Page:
“She’s cute — cuter than lace pants.”
Private eye Philip Marlowe (Robert Mitchum) is hired by a hulking ex-con (Jack O’Halloran) to locate his missing girlfriend, Velma.
Genres, Themes, Actors, and Directors:
- Charlotte Rampling Films
- Detectives and Private Eyes
- Harry Dean Stanton Films
- John Ireland Films
- Robert Mitchum Films
- Sylvester Stallone Films
Raymond Chandler’s iconic fictional detective Philip Marlowe has been portrayed by a diverse array of actors over the years, including Dick Powell in Murder, My Sweet (1944), Robert Montgomery in Lady in the Lake (1947), James Garner in Marlowe (1969), Elliott Gould in The Long Goodbye (1973), and — most famously — Humphrey Bogart in The Big Sleep (1946). Sad-eyed Robert Mitchum was the last Hollywood star to be cast as Marlowe, in this and 1978’s The Big Sleep (not a Peary title), and he’s entirely believable as the cynical, wisecracking detective:
Unfortunately, however, the film itself is merely serviceable, and not one of the more inspired adaptations of Chandler’s work. The primary problem is David Goodman’s well-meaning but overly literal screenplay, which relies far too heavily on Chandler’s original text: entire passages are read aloud as voiceover, which eventually comes across as simply lazy screenwriting. Dick Richards’ rather flat directorial style doesn’t help matters any, either, and — with the exception of Oscar-nominated Sylvia Miles as an alcoholic informant — the supporting players (including stiff Jack O’Halloran in his debut as “Moose”:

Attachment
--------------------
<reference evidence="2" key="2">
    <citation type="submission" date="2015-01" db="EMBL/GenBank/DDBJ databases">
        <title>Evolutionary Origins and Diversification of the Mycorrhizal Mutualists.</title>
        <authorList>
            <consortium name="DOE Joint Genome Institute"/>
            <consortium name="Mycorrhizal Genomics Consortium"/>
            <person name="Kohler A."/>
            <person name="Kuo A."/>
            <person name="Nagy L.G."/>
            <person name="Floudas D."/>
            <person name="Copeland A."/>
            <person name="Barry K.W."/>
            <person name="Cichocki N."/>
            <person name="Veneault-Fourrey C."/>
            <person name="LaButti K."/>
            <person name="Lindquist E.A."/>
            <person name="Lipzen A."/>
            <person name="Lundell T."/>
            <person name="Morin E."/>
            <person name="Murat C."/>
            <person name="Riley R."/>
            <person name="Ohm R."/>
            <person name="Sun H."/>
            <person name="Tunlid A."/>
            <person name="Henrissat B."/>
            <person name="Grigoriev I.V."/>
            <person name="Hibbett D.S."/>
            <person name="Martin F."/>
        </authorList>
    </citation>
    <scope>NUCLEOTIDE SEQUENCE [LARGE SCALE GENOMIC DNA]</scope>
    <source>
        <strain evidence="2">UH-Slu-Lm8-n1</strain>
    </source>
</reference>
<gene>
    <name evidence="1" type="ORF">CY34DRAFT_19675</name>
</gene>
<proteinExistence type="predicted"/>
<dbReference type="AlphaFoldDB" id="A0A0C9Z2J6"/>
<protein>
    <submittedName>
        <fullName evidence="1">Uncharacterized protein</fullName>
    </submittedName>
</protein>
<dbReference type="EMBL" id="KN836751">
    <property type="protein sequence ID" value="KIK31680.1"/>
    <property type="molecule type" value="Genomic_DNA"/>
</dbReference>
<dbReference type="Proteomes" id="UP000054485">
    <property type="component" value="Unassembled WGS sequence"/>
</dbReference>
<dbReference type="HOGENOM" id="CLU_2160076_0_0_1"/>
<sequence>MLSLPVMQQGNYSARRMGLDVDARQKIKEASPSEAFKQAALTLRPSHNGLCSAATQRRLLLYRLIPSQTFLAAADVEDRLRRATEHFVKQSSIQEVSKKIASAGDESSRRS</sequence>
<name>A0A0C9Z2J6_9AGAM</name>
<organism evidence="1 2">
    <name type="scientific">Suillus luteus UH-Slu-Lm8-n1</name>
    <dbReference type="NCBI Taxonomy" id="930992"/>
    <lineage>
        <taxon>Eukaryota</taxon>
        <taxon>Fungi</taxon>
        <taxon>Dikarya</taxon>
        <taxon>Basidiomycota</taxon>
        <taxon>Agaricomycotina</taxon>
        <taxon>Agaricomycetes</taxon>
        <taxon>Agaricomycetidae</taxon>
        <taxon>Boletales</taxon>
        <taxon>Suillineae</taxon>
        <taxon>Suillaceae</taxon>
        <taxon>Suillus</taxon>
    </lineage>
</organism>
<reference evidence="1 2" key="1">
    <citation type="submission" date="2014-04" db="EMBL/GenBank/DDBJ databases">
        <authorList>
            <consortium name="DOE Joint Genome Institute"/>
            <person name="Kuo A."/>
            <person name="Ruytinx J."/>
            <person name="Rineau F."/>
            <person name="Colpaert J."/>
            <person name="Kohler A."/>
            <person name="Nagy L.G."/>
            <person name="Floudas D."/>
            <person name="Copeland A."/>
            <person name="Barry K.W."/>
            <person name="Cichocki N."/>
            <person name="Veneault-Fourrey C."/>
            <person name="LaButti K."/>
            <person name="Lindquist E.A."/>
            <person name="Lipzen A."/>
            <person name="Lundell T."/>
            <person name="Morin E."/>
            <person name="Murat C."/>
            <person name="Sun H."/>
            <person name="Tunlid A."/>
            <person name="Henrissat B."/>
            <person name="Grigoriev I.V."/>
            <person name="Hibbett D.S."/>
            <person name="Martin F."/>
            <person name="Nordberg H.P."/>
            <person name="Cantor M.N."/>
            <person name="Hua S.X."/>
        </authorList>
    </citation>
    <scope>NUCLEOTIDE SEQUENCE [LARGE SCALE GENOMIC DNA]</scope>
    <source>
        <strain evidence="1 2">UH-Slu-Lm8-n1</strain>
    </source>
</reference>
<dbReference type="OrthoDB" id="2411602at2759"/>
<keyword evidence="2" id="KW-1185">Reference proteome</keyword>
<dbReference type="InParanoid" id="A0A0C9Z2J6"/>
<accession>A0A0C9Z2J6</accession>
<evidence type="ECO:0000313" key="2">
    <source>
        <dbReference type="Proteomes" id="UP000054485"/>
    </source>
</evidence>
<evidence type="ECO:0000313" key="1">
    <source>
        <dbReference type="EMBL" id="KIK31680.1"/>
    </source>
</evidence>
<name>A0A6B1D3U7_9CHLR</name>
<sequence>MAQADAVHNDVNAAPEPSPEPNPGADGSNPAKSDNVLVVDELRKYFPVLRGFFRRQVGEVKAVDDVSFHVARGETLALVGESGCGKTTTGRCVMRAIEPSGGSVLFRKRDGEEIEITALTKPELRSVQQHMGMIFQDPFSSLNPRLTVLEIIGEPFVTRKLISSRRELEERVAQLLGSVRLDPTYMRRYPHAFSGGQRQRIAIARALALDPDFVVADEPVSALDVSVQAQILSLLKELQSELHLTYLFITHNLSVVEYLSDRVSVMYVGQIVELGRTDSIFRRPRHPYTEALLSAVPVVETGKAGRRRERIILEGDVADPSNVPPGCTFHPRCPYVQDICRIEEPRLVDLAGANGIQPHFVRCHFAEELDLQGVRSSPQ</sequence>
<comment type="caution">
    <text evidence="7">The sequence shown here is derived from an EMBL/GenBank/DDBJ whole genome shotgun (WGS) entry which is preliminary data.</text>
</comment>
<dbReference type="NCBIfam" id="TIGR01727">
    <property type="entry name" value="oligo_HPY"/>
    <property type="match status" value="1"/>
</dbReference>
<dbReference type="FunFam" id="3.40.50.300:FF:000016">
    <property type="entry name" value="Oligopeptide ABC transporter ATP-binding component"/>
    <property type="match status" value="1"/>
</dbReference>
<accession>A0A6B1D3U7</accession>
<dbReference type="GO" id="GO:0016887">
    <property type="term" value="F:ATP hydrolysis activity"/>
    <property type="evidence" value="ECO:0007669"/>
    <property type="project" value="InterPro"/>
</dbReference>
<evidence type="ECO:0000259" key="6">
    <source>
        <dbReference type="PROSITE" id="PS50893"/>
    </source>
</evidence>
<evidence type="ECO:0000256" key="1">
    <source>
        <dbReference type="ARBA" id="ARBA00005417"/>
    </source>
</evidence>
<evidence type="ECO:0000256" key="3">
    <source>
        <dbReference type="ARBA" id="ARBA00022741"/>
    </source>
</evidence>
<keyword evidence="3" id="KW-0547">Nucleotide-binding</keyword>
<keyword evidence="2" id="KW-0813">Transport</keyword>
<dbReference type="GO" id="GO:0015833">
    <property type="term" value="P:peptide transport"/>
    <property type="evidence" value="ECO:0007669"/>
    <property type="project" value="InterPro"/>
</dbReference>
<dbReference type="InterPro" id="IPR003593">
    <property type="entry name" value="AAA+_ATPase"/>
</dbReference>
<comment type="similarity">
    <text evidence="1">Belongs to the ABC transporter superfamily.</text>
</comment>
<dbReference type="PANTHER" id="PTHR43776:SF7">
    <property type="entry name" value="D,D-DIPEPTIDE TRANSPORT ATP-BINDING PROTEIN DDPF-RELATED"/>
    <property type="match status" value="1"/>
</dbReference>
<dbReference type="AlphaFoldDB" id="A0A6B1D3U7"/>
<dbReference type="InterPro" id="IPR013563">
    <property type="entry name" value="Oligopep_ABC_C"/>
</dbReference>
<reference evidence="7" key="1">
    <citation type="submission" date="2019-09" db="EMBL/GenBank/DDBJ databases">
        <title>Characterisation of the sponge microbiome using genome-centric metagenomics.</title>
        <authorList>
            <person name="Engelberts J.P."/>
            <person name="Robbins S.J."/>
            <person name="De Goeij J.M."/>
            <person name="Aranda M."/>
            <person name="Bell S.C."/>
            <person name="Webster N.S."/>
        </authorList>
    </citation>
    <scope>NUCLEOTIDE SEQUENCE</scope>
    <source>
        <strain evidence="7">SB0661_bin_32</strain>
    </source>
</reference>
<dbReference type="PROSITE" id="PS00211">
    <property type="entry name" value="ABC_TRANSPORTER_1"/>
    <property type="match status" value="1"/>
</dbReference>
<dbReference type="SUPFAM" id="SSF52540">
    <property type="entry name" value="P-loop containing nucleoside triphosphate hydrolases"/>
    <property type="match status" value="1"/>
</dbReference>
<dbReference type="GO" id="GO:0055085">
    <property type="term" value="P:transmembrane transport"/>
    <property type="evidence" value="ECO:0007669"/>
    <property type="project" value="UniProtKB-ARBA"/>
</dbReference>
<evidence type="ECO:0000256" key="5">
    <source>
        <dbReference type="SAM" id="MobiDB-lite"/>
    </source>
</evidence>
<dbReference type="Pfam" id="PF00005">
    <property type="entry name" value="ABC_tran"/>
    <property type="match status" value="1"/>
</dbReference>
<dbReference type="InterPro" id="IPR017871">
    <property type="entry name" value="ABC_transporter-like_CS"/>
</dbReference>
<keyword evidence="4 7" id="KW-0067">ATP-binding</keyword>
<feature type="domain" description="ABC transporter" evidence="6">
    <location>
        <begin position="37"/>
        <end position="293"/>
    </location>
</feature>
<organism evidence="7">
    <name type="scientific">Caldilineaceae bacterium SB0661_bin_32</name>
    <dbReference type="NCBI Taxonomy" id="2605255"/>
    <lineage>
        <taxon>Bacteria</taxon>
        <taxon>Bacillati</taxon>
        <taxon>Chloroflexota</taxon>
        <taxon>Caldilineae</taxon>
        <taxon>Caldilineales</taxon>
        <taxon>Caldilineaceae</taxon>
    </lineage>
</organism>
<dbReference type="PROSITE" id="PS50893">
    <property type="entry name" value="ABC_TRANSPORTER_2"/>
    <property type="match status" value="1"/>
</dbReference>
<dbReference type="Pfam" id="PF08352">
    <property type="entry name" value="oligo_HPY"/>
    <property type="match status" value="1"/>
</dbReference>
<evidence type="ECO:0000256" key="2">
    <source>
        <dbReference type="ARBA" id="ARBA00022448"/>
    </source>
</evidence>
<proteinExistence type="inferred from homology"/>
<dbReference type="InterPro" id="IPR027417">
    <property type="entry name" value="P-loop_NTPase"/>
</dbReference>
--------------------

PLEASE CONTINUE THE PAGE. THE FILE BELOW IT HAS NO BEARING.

… and Charlotte Rampling unwisely trying to channel Lauren Bacall:
… fail to leave much of an impression. With that said, there’s plenty of fine period detail throughout, and Mitchum’s performance makes the entire affair worth a look. Chandler fans will certainly want to check it out at least once.
Redeeming Qualities and Moments:
- Robert Mitchum as Marlowe (nominated by Peary as one of the best actors of the year in his Alternate Oscars book)
- Sylvia Miles as Jessie Florian
- Fine ’40s period detail
No, but it’s definitely worth one-time viewing. Listed as a Personal Recommendation in the back of Peary’s book.